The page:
Back in December, I wrote a post here at XE.oom saying that "Interest rates will negatively impact US housing in 2014." (here)
While building permits, the specific metric I cited in my post, have not turned negative YoY at all in the first three months of 2014, every other US housing metric is now significantly negative.
- Housing starts are -59,000 YoY and -150,000 from their November 2013 peak.
- New home sales are also -59,000 YoY and -86,000 from their peak in January of this year.
- Existing home sales are -370,000 YoY and -790,000 from their peak in July 2014.
This morning we had the worst new home sales report since October 2012.
So let's take a look at both existing and new home sales for the U.S.
Existing home sales are less important for the economy, but constitute about 90% of the total market. New home sales, because of their subsequent effect on construction, appliances, furnishings, landscaping and other sectors, are a long leading indicator for the economy as a whole.
Here are the totals for the last five years of new home sales (blue) and existing home sales (red):
To get the overall picture, here is the total of both new plus existing home sales since January 2012:
As you can see, these are off -13.5% since their peak in July of last year.
Next, here is the median sale price for new homes (blue) compared with the inventory of new homes on the market (red):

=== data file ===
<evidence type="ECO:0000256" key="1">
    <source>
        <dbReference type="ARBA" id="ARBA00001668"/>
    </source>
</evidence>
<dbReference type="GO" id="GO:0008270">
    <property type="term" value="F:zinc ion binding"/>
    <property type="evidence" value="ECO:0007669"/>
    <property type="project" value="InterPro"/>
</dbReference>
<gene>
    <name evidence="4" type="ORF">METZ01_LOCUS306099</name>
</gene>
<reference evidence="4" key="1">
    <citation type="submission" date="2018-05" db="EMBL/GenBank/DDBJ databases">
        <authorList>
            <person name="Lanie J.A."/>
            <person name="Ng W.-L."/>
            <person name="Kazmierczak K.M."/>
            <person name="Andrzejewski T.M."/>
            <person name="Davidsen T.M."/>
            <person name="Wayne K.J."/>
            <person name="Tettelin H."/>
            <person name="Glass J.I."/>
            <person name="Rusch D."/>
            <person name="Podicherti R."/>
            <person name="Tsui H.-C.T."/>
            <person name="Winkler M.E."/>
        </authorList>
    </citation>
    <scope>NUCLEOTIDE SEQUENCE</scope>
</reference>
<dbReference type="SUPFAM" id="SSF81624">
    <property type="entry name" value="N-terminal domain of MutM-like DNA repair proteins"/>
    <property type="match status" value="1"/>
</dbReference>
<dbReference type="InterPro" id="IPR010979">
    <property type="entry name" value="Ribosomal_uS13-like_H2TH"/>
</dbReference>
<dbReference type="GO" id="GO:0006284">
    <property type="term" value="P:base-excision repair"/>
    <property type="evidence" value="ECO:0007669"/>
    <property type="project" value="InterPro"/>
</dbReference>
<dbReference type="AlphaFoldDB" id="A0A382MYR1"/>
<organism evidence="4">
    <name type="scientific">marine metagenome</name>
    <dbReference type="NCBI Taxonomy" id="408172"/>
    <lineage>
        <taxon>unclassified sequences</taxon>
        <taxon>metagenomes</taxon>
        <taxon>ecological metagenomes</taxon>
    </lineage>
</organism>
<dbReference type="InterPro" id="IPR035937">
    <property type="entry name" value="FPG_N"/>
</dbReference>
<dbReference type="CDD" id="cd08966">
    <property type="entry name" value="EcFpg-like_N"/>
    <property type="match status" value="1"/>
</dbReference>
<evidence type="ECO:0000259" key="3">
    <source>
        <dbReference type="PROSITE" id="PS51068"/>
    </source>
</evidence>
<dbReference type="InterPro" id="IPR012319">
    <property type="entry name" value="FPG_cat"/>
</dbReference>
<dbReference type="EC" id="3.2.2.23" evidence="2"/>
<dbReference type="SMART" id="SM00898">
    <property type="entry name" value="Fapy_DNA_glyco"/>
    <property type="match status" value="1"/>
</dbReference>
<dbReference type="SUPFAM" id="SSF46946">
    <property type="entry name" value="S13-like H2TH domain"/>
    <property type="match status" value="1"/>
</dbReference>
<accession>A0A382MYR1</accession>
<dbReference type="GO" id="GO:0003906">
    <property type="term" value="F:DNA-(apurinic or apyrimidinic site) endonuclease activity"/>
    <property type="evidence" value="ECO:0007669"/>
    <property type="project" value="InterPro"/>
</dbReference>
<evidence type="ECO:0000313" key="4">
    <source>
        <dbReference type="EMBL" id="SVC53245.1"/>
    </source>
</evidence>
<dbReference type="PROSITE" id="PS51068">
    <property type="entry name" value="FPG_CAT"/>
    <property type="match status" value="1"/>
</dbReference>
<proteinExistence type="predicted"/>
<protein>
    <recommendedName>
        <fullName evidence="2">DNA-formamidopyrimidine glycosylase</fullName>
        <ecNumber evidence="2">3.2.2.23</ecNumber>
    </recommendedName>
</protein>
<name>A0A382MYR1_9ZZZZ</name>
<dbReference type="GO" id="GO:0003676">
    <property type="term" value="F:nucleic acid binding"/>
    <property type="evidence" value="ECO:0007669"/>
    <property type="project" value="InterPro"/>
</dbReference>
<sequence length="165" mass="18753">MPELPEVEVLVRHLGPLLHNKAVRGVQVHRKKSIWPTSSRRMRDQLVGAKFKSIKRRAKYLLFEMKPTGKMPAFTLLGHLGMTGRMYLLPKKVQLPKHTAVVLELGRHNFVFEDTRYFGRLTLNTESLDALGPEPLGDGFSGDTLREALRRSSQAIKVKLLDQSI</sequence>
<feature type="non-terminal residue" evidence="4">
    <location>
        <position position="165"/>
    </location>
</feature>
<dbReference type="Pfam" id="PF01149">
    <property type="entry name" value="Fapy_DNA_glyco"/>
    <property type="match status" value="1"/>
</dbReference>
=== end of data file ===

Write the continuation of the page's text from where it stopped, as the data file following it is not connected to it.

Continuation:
Here is the same comparison for existing homes:
As you can see, as prices rise, so does inventory, as sellers take advantage of good prices to put their homes on the market. As prices have increased in the last two years, fewer potential sellers are "underwater" and the supply of houses on the market has increased. Note that inventory appears to follow sales, so I expect inventory to continue to increase in the next few months.
Finally, here is the months' supply of new (blue) and existing (red) houses on the market:
Both of these have turned up since the summer of last year, and inventory of new homes in particular is now at a level where it will put downward pressure on prices - via decreased sales. If inventory does continue to increase in the next few months, prices are likely to retreat YoY.
In the meantime, with the sole and admittedly very important exception of building permits, interest rates as well as a likely overshoot in prices is indeed negatively impacting the housing market this year.
By New Deal Democrat, XE.com